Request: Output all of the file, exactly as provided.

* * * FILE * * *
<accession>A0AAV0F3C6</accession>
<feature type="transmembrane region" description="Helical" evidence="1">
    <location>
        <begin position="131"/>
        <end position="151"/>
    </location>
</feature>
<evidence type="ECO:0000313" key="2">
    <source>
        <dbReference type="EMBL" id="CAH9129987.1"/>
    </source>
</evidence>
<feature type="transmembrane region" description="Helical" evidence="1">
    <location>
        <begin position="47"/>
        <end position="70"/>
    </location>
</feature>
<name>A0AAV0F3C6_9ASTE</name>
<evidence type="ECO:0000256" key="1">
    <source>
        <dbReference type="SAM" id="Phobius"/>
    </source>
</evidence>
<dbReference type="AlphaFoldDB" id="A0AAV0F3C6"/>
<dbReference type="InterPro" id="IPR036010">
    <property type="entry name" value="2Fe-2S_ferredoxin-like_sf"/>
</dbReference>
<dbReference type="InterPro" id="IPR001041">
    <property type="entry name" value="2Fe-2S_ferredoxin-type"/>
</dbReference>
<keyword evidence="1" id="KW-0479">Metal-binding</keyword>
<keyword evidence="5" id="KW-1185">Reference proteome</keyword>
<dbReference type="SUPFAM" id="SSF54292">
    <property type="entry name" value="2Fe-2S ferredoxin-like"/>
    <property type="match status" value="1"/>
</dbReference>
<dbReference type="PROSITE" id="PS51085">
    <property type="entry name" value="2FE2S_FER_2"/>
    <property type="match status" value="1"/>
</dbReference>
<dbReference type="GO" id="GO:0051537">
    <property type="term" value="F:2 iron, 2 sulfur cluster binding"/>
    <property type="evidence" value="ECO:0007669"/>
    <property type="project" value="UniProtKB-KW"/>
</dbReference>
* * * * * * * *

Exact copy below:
<accession>A0AAV0F3C6</accession>
<feature type="transmembrane region" description="Helical" evidence="1">
    <location>
        <begin position="131"/>
        <end position="151"/>
    </location>
</feature>
<evidence type="ECO:0000313" key="2">
    <source>
        <dbReference type="EMBL" id="CAH9129987.1"/>
    </source>
</evidence>
<feature type="transmembrane region" description="Helical" evidence="1">
    <location>
        <begin position="47"/>
        <end position="70"/>
    </location>
</feature>
<name>A0AAV0F3C6_9ASTE</name>
<evidence type="ECO:0000256" key="1">
    <source>
        <dbReference type="SAM" id="Phobius"/>
    </source>
</evidence>
<dbReference type="AlphaFoldDB" id="A0AAV0F3C6"/>
<dbReference type="InterPro" id="IPR036010">
    <property type="entry name" value="2Fe-2S_ferredoxin-like_sf"/>
</dbReference>
<dbReference type="InterPro" id="IPR001041">
    <property type="entry name" value="2Fe-2S_ferredoxin-type"/>
</dbReference>
<keyword evidence="1" id="KW-0479">Metal-binding</keyword>
<keyword evidence="5" id="KW-1185">Reference proteome</keyword>
<dbReference type="SUPFAM" id="SSF54292">
    <property type="entry name" value="2Fe-2S ferredoxin-like"/>
    <property type="match status" value="1"/>
</dbReference>
<dbReference type="PROSITE" id="PS51085">
    <property type="entry name" value="2FE2S_FER_2"/>
    <property type="match status" value="1"/>
</dbReference>
<dbReference type="GO" id="GO:0051537">
    <property type="term" value="F:2 iron, 2 sulfur cluster binding"/>
    <property type="evidence" value="ECO:0007669"/>
    <property type="project" value="UniProtKB-KW"/>
</dbReference>